Use of the Designation "Of Counsel"
Opinion rules that an attorney may be designated as "of counsel" to a North Carolina law firm so long as the attorney is licensed in North Carolina and will have a close, in-house association with the firm which does not involve conflicts of Interest.
Lawyer A is a member of the North Carolina Bar and has been a member for about 15 years. Lawyer A is also a member of the Texas Bar and is a partner in Texas Law Firm Y in Houston, Texas. During the years that Lawyer A has lived and worked in Texas, he has maintained a second home in North Carolina and has maintained a personal and professional relationship with Law Firm X. His family moves to North Carolina for the summer and he makes frequent trips to North Carolina throughout the year.
Lawyer A will semi-retire from the Texas practice and will be dividing his time between Texas and North Carolina. He will maintain a permanent office with Law Firm X and will be in the office for a few days each month and in contact with other attorneys and staff of Law Firm X on a frequent basis. It is anticipated that eventually Lawyer A will retire to North Carolina.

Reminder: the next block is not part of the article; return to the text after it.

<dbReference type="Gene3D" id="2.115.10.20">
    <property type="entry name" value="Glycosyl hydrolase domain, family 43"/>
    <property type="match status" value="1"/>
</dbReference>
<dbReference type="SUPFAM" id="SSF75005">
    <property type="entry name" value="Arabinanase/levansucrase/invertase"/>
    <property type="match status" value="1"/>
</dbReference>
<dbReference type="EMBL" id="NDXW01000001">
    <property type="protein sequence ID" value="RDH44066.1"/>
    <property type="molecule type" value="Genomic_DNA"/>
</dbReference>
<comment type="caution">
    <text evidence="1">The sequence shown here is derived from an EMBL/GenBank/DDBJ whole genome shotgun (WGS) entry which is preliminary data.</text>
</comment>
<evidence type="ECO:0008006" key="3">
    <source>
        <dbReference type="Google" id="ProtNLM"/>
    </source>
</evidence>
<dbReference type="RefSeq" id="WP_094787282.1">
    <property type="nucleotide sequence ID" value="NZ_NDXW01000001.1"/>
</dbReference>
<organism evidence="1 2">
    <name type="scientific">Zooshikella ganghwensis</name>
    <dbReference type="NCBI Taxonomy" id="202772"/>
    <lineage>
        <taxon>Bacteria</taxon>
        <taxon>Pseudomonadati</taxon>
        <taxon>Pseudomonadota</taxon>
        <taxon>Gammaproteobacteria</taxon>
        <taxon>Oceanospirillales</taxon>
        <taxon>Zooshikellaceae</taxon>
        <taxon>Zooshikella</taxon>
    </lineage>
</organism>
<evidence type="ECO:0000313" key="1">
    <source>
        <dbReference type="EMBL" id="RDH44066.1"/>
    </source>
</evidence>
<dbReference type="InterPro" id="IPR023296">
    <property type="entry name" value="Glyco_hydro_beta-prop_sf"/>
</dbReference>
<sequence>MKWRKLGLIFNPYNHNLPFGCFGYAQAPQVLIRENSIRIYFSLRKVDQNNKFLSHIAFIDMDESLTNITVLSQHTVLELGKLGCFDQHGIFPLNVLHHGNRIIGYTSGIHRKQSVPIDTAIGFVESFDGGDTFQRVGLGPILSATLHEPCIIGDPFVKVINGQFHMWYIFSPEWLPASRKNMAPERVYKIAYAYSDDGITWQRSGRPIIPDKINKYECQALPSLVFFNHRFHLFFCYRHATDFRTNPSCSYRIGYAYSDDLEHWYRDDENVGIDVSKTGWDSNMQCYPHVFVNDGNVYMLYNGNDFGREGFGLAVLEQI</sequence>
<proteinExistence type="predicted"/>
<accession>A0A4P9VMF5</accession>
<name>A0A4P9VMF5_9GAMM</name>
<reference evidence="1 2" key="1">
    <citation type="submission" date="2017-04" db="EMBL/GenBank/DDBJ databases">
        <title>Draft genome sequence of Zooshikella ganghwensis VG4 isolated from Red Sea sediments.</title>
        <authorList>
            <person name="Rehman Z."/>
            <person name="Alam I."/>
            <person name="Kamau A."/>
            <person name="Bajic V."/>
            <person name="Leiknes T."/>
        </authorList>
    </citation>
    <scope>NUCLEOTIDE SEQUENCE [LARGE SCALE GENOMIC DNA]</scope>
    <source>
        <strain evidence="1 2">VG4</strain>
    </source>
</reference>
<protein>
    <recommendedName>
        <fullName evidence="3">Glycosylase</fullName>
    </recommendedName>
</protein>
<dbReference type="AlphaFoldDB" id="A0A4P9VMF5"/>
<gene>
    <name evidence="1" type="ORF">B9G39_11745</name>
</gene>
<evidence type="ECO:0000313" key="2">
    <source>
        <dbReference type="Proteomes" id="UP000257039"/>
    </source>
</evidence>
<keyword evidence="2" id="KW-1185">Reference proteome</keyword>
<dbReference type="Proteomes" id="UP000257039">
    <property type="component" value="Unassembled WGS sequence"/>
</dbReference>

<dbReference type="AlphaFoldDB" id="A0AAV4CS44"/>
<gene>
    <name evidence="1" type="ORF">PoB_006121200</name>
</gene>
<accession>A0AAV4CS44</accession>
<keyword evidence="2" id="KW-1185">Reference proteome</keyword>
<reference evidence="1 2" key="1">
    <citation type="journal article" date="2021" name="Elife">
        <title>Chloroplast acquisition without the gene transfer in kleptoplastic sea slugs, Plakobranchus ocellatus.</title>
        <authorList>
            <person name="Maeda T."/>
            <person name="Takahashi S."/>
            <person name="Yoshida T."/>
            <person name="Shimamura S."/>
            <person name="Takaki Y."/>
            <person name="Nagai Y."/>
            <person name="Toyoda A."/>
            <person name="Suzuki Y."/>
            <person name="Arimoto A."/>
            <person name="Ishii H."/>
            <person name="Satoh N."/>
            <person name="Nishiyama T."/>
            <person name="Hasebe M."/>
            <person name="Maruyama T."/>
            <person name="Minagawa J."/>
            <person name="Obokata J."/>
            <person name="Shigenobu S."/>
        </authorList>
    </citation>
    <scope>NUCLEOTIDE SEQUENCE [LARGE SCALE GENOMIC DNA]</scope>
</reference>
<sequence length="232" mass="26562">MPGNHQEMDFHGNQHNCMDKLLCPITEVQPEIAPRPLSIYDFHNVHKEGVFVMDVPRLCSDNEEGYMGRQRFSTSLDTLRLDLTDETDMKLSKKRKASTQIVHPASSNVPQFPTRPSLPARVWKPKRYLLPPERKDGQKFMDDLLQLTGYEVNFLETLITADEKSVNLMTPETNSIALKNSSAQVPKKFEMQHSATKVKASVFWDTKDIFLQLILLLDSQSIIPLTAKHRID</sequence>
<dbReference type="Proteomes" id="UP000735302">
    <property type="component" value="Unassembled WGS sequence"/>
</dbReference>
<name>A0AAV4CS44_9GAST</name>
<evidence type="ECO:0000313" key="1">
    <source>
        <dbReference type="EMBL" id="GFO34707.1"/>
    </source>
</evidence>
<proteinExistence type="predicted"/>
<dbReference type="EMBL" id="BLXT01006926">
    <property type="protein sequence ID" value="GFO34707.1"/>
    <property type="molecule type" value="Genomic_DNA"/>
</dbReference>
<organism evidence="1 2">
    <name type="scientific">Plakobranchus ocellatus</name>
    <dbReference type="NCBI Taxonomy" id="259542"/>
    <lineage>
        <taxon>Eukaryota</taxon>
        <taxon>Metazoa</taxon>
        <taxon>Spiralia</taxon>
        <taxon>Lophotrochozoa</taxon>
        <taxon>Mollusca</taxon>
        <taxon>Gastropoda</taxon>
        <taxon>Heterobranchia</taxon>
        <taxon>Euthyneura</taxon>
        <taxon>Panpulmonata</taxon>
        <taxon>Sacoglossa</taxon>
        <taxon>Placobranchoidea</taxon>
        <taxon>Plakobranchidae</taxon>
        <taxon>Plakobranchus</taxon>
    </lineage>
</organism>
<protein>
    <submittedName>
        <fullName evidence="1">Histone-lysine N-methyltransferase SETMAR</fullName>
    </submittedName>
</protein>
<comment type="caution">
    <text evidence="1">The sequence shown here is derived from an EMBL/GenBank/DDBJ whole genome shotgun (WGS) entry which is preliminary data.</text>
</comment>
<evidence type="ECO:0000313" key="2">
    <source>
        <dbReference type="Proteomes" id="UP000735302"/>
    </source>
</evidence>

May Lawyer A become "of counsel" to Law Firm X?
Yes. Nothing in the Rules of Professional Conduct specifically speaks to use of the designation "of counsel." A firm may designate as "of counsel" another attorney who is licensed in North Carolina, and who will have a close, in-house association free and clear from problems of conflict, without violation of Rule 2.3. CPRs 82 and 155 were decided under the Code of Professional Responsibility and were based on provisions not included in the Rules of Professional Conduct. To the extent CPRs 82 and 155 required daily contact or association, they are overruled.
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